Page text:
Quantification of pulmonary blood flow and volume in healthy volunteers by dynamic contrast-enhanced magnetic resonance imaging using a parallel imaging technique

Konstantin Nikolaou, Stefan O. Schoenberg, Gunnar Brix, Jeffrey P. Goldman, Ulrike Attenberger, Bernd Kuehn, Olaf Dietrich, Maximilian F. Reiser

Research output: Contribution to journalArticlepeer-review

95 Scopus citations

Abstract

Rationale and Objectives: We sought to optimize the dosage of a paramagnetic contrast medium (CM) for the quantification of pulmonary blood flow and volume by contrast-enhanced dynamic magnetic resonance imaging (MRI) using a parallel imaging technique and to prove the feasibility of the approach in healthy volunteers. Methods: In a phantom study, the dependency of signal increase on different concentrations of the CM gadodiamide was evaluated by means of an ultra-fast MRI sequence with a generalized autocalibrating partially parallel acquisition technique (acceleration factor = 2). Using the same sequence, measurements were performed in a healthy volunteer after administration of different CM dosages for contrast dosage optimization in vivo. Finally, perfusion measurements were performed in 16 healthy volunteers after the administration of the optimal CM dose. Signal-time curves were evaluated from the pulmonary artery and from predefined regions of the lung. Pulmonary regional blood volume (RBV) and flow (RBF) were estimated using an open 1-compartment model. Results: Phantom studies yielded a linear signal increase up to a concentration of 5.0 mmol/L gadodiamide. Results of contrast dosage optimization in vivo showed that the maximum CM dose providing a linear relationship between signal increase and CM concentration in the pulmonary artery of a healthy volunteer was approximately 0.05 mmol/kg-bw. Quantification of pulmonary blood volume and flow was reproducible in healthy volunteers, yielding mean values for the upper lung zones of 7.1 ± 2.3 mL/100 mL for RBV and 197 ± 97 mL/min/100 mL for RBF and for lower lung zones, 12.5 ± 3.9 mL/100 mL for RBV and 382 ± 111 mL/min/100 mL for RBF. Conclusions: If an adequate amount of gadodiamide and fast MR sequences are used, quantification of pulmonary blood flow and volume is feasible.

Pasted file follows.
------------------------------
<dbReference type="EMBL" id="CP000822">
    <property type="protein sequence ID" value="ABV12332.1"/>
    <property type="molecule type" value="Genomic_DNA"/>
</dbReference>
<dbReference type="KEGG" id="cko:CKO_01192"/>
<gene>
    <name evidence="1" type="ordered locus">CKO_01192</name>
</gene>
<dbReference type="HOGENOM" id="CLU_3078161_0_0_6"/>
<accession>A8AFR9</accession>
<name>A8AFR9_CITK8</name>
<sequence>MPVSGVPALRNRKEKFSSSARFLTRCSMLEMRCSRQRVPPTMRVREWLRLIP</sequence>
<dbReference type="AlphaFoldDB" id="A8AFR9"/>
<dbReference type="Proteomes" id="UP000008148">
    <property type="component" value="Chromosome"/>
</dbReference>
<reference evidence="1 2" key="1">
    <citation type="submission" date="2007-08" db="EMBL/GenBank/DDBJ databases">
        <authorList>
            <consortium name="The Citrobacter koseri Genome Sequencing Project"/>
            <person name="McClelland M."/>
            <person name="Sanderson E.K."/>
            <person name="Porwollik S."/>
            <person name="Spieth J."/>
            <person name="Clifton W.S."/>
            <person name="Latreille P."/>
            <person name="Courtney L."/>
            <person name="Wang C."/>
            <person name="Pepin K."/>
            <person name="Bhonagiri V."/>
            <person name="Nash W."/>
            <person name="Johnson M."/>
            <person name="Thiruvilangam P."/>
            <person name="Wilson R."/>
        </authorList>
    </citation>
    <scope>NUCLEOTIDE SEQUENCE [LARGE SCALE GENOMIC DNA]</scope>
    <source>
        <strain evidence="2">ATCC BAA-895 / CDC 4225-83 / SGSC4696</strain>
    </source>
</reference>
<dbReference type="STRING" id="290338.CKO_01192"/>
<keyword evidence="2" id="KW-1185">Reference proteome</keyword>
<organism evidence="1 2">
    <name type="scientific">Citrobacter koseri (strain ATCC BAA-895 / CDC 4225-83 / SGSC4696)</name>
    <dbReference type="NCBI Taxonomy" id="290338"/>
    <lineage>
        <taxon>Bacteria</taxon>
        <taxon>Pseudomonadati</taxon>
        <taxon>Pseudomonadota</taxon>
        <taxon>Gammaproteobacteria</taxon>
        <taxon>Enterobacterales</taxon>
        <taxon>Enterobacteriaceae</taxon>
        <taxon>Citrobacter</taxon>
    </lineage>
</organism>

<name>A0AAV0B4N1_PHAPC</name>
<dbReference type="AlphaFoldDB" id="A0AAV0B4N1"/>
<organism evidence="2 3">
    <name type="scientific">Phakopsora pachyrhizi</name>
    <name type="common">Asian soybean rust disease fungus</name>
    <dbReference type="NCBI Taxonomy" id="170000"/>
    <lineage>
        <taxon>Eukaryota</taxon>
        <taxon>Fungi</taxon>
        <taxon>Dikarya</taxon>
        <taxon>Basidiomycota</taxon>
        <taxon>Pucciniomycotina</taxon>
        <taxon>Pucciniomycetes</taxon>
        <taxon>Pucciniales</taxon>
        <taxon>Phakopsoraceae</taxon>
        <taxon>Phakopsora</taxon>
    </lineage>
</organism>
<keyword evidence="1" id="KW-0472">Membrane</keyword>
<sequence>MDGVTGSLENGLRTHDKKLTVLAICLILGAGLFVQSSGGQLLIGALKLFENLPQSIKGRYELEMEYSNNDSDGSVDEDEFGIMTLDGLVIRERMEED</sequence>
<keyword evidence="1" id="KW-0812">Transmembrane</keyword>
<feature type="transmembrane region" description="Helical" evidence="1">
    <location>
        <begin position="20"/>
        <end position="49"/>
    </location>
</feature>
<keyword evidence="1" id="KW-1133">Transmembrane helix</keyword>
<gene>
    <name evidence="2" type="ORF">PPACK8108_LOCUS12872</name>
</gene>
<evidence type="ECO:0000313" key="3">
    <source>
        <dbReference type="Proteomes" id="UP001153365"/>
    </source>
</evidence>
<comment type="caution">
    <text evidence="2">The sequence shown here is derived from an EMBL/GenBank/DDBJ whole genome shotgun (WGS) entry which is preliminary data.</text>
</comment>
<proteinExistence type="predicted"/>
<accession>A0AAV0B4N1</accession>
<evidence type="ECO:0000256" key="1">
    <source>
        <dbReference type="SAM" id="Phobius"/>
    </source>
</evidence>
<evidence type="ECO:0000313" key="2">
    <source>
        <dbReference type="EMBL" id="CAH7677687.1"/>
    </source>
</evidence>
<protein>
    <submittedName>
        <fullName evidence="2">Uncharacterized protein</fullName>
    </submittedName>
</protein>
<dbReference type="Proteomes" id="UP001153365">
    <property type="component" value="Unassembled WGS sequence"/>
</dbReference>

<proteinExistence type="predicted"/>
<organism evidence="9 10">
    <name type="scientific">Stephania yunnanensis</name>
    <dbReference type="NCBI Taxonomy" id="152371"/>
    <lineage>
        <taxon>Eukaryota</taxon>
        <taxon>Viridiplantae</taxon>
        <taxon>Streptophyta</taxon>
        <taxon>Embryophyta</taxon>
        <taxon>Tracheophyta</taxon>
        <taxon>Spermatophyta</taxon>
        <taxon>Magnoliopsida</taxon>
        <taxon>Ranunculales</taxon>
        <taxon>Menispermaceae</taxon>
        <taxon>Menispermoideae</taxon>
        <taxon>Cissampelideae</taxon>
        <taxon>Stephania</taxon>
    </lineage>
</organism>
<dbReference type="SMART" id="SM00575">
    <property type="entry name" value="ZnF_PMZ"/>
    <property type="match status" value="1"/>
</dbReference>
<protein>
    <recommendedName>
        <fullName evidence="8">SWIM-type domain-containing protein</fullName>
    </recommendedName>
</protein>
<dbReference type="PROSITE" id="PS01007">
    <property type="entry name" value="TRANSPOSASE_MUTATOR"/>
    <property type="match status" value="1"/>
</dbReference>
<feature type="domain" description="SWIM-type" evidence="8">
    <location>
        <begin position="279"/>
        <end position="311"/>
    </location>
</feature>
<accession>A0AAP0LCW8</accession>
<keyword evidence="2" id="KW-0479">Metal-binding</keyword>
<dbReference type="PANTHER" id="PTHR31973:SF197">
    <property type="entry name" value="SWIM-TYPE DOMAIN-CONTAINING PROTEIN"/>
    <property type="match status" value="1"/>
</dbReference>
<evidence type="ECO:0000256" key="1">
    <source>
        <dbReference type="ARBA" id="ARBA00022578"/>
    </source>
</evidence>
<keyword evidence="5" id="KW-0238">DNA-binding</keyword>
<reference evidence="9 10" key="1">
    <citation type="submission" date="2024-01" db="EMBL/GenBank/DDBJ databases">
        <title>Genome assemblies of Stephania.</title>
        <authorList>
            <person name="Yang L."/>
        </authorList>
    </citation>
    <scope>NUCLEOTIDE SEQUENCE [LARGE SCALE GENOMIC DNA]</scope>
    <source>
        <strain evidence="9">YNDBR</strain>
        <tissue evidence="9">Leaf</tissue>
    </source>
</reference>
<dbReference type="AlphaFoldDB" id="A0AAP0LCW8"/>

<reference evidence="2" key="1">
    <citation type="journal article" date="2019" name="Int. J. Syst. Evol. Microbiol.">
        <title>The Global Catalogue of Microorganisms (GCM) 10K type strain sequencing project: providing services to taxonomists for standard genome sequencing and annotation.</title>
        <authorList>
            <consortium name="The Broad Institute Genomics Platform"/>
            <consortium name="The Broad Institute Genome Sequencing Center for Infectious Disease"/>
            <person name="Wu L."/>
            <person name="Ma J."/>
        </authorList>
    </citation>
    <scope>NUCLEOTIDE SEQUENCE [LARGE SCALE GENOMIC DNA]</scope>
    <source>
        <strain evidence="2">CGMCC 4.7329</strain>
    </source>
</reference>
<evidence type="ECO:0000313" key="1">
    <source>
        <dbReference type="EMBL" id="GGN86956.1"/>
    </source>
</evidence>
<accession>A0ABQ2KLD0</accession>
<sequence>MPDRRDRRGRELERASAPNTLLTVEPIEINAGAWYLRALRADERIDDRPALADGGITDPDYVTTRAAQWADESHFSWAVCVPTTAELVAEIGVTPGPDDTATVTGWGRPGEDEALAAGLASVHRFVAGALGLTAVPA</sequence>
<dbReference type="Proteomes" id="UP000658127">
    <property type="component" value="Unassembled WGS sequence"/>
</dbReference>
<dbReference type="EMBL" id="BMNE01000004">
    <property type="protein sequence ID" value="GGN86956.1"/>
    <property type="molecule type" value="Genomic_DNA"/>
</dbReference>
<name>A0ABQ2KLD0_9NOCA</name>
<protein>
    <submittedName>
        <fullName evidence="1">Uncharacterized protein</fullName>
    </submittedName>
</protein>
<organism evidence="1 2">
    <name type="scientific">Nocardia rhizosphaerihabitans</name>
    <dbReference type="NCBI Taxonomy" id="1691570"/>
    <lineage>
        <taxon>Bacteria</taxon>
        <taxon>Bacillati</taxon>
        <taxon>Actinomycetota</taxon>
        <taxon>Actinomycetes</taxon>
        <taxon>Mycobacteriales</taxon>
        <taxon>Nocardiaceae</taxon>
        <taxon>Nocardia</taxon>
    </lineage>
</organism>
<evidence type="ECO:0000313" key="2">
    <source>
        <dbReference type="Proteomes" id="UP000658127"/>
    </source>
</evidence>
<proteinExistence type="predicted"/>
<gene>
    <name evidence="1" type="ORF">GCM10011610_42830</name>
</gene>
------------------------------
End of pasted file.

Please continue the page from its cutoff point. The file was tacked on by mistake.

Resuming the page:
Original languageEnglish
Pages (from-to)537-545
Number of pages9
JournalInvestigative Radiology
Volume39
Issue number9
DOIs
StatePublished - Sep 2004

Keywords

  • Contrast media
  • Dosage
  • Magnetic resonance imaging
  • Parallel imaging
  • Pulmonary blood flow and volume

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